Setting that aside we had another globalization phenomena that affected the EU in general and the so called smaller lighter industries such as Greece. With China starting to roll hard at the turn of the century while the FED printing money as if it was printing toilet paper caused the dollar to drop. having the dollar drop and the RMB pegged to the dollar the EURO became the powerhouse currency. With a strong euro while credit was being dished out and a low RMB, it was insane not to buy goods from China. Unfortunately, where you produce is of no concern to shareholders but the bottom line. 5-6 years of pure profit out of cheap china. This resulted in many factory closing in Europe. Greece included. So you can not blame the EU countries that did well to maintain their industries for the long run versus selling cheap for the short term profits. For smaller economies like greece it was also harder to maintain an industry as exports were never our priority.

      When the bubble burst globally and the credit line stopped, the deck of cards was gathered and is currently being thrown in the air again. Where the cards fall remains to be seen.


    3. I see the period of 2000- 2005 and the return of goods being bought in the EU of the last years a positive learning for all the industries of eu. Especially Greece. I believe the businessmen have learned this. It also brought sustainability and efficiency to the industries of eu. Something that China has fallen behind.
      In my travels i have had the luxury to visit many places in the world and many factories. What i see is a rturn to the eu. Meanwhile the factories and investments being made in greece however few may be are state of the art in their own holdings.

      Overall, Greece must maintain its position in the monetray union. We do not have the economy, population, or government that can stand on its own feet outside of a eu. If we do we will collapse. And not due tour foes, but due to ourselves. You know in some aspects greeks need to be policed. As so we are our good selves. One starring example is the Euro basketball final betwen Olympiakos and PAO. In greece would these two sets of fans be able to be in the same stadium without chaos? In the final IN GERMANY, not even a cup dropped on the floor!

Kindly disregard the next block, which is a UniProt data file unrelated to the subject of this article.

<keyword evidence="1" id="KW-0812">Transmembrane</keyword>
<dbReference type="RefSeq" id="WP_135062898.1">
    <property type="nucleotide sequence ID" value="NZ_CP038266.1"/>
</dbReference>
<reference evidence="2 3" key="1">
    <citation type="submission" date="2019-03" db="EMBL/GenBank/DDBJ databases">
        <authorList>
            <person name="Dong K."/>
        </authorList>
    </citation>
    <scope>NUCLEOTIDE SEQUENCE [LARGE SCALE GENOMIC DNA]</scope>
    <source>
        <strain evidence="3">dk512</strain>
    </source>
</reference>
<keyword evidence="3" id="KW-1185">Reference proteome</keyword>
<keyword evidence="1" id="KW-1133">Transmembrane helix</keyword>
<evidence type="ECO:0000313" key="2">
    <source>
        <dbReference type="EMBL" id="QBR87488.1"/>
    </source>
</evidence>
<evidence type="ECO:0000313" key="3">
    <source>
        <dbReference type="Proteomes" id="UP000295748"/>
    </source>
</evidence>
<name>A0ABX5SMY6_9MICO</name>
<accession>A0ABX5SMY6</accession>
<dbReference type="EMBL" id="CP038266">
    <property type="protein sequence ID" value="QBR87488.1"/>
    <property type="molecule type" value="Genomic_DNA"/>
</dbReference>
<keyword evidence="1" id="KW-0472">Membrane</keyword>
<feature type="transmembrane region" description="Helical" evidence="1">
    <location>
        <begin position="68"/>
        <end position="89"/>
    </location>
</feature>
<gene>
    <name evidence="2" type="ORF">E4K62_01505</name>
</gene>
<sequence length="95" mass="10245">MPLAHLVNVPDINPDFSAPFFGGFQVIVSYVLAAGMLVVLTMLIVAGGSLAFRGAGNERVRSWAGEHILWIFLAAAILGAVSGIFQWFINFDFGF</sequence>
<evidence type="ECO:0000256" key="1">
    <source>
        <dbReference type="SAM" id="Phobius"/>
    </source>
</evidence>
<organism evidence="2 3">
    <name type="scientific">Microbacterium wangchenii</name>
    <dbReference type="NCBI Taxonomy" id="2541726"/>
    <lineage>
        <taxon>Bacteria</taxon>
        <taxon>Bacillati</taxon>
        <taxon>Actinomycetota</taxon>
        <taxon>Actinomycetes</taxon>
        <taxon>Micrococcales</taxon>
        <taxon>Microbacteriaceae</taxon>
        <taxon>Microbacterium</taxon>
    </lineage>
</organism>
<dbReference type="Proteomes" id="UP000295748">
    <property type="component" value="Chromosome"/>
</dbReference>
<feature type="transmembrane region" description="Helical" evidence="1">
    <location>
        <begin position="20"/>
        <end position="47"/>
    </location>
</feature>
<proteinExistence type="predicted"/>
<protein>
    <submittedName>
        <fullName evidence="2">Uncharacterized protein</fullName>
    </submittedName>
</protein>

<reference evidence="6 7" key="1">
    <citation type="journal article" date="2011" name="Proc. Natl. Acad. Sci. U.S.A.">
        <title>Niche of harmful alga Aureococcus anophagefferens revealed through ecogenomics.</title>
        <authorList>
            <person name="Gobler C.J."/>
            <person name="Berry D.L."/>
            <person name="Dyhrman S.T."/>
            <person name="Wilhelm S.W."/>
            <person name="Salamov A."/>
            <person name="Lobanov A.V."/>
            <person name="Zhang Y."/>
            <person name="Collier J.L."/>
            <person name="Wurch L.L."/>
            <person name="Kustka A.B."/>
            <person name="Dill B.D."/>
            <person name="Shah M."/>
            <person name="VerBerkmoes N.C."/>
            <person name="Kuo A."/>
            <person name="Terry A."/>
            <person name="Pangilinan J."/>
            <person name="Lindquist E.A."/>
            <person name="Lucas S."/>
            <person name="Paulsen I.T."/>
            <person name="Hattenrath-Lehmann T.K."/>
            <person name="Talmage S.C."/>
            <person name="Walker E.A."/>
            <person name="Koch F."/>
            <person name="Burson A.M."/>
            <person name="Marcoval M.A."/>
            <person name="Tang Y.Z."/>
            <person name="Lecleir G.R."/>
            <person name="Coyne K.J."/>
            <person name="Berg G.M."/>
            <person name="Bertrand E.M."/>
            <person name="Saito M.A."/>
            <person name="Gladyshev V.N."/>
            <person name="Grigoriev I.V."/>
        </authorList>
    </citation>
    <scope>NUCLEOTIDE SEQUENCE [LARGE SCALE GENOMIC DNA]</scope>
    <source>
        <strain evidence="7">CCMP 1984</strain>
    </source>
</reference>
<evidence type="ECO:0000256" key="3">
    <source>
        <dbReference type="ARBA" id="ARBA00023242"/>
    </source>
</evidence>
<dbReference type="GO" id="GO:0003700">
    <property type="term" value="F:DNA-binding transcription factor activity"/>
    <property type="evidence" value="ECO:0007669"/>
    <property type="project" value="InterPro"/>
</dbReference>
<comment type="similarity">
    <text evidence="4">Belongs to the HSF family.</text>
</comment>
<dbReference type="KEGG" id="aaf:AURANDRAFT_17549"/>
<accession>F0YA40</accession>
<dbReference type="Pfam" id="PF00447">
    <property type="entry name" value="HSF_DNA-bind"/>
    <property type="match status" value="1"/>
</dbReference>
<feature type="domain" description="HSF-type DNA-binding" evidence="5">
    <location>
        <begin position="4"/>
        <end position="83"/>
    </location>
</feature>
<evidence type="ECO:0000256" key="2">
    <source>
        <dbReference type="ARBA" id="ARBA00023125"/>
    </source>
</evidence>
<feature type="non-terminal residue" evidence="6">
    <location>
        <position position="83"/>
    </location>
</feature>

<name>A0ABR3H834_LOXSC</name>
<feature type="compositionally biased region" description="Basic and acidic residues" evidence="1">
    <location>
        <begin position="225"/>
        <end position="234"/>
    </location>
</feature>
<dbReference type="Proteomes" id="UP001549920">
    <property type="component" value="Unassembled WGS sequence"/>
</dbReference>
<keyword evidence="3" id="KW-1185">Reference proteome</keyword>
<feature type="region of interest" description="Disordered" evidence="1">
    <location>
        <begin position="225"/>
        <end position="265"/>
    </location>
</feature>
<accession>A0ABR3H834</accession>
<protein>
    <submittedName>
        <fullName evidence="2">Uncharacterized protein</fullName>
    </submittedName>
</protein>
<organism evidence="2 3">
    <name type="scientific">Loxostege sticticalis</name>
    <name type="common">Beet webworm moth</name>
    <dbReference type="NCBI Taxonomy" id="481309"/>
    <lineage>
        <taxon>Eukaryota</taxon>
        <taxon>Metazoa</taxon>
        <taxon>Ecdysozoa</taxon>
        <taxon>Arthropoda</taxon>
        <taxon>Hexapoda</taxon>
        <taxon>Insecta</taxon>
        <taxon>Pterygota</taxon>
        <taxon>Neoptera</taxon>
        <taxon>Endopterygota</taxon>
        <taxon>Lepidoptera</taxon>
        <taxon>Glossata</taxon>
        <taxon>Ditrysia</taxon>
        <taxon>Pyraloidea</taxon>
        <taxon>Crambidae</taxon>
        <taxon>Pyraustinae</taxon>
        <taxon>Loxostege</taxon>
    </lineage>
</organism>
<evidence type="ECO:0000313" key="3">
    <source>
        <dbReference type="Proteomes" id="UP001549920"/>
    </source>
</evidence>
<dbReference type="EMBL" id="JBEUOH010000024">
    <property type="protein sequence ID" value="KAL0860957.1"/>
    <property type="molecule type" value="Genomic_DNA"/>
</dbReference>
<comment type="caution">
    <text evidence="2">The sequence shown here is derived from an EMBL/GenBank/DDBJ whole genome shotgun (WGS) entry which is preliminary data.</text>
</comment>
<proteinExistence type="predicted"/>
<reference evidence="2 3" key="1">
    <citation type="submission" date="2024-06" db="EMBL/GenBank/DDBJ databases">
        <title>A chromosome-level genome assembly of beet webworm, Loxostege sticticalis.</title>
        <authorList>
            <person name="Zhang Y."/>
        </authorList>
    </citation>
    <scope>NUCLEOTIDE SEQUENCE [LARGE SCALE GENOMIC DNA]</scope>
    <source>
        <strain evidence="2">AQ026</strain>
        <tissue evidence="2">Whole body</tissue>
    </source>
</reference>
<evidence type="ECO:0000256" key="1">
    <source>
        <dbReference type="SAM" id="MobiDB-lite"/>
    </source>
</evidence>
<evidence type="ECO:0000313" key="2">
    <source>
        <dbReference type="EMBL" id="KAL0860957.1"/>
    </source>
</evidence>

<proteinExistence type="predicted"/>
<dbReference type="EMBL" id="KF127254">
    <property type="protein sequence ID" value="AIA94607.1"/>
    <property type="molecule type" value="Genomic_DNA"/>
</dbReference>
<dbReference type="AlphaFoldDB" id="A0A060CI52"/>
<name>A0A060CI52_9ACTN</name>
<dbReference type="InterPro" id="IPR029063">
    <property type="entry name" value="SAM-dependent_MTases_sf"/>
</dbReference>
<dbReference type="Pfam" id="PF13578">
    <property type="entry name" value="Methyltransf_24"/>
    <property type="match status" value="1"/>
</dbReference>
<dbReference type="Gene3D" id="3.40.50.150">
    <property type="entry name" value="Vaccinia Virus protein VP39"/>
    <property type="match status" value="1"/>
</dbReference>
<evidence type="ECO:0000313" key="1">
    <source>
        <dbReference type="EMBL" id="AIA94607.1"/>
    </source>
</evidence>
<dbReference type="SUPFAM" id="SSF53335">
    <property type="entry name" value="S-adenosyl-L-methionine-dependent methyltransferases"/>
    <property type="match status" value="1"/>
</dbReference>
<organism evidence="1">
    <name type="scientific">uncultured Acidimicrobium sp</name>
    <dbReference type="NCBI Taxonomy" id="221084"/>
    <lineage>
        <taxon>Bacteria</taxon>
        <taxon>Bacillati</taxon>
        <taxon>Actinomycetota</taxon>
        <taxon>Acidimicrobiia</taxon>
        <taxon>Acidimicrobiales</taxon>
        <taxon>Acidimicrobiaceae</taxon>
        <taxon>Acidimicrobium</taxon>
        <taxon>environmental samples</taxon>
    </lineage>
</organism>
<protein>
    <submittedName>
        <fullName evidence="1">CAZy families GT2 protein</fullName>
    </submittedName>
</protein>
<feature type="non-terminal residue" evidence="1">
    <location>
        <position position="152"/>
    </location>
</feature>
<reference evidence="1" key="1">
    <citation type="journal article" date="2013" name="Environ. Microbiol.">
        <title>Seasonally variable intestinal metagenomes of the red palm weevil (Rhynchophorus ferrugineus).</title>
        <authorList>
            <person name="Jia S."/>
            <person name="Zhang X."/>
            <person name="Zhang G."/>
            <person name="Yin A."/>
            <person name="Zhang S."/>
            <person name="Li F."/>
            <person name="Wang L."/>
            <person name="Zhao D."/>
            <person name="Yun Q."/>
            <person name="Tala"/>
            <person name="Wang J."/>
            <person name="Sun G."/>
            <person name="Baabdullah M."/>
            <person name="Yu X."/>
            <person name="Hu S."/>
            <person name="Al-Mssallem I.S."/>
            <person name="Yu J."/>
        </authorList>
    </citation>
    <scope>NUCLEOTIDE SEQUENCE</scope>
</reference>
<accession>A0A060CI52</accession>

4. Thank you for your reply. My comments were entirely theoretical in that post, because I think it is crucial for people to understand that nothing that has happened in the eurozone is unexpected. The global banking crisis was not predicted by theory, but is not the cause of the eurozone problems -- merely the trigger for events that were as inevitable as night follows day.

      At an empirical level, my specialisation is in labour markets. My prognosis for the Greek economy based on these empirical data is not very good. Take, for example, the large EU transfers to Greece for training and skills development. Reliable data are not available, nor are there proper survey data on actual implementation of the many schemes. We are therefore obliged to use limited personal and anecdotal data to understand reality. What I know is that I was asked to register as a trainee, for the company to collect money, when I had been a junior professor in a UK university and was currently an advisor to the European Commission. The employer thought it quite reasonable to "train" an expert, but not actually to train an inexperienced person (who needed training). This seems to have been commonplace: that training moneys were used by employers merely to subsidise the cost of employment and not to train anyone.

      Another typical case is that of technology (computer skills) training. I met many Greeks who had recieved certificates from such schemes, and used these to get jobs in companies that needed employees with computer skills. I asked them (confidnetially) what the training was like. 100% of them told me that there was no training: they were asked to turn up very day in the morning, sign a form, and then leave. This over a 5-day period. Those who complained were told "what are you complaining about? You will get the certificate without doing any work!"